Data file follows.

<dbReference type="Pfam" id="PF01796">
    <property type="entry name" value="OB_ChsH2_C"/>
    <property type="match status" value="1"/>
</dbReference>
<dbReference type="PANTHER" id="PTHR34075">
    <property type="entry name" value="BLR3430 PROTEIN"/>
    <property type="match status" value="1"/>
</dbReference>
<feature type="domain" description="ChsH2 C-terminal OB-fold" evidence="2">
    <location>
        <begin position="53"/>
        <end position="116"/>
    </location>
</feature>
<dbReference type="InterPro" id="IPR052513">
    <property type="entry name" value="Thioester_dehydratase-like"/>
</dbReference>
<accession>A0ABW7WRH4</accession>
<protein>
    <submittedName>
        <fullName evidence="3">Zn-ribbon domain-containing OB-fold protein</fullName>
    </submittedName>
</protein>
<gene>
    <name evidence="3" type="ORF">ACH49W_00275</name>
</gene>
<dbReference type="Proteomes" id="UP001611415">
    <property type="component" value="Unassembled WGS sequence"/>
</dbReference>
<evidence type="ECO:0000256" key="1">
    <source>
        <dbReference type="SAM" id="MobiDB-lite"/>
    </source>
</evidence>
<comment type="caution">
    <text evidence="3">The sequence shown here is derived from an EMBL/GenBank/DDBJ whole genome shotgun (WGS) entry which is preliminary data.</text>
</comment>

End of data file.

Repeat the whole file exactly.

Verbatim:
<dbReference type="Pfam" id="PF01796">
    <property type="entry name" value="OB_ChsH2_C"/>
    <property type="match status" value="1"/>
</dbReference>
<dbReference type="PANTHER" id="PTHR34075">
    <property type="entry name" value="BLR3430 PROTEIN"/>
    <property type="match status" value="1"/>
</dbReference>
<feature type="domain" description="ChsH2 C-terminal OB-fold" evidence="2">
    <location>
        <begin position="53"/>
        <end position="116"/>
    </location>
</feature>
<dbReference type="InterPro" id="IPR052513">
    <property type="entry name" value="Thioester_dehydratase-like"/>
</dbReference>
<accession>A0ABW7WRH4</accession>
<protein>
    <submittedName>
        <fullName evidence="3">Zn-ribbon domain-containing OB-fold protein</fullName>
    </submittedName>
</protein>
<gene>
    <name evidence="3" type="ORF">ACH49W_00275</name>
</gene>
<dbReference type="Proteomes" id="UP001611415">
    <property type="component" value="Unassembled WGS sequence"/>
</dbReference>
<evidence type="ECO:0000256" key="1">
    <source>
        <dbReference type="SAM" id="MobiDB-lite"/>
    </source>
</evidence>
<comment type="caution">
    <text evidence="3">The sequence shown here is derived from an EMBL/GenBank/DDBJ whole genome shotgun (WGS) entry which is preliminary data.</text>
</comment>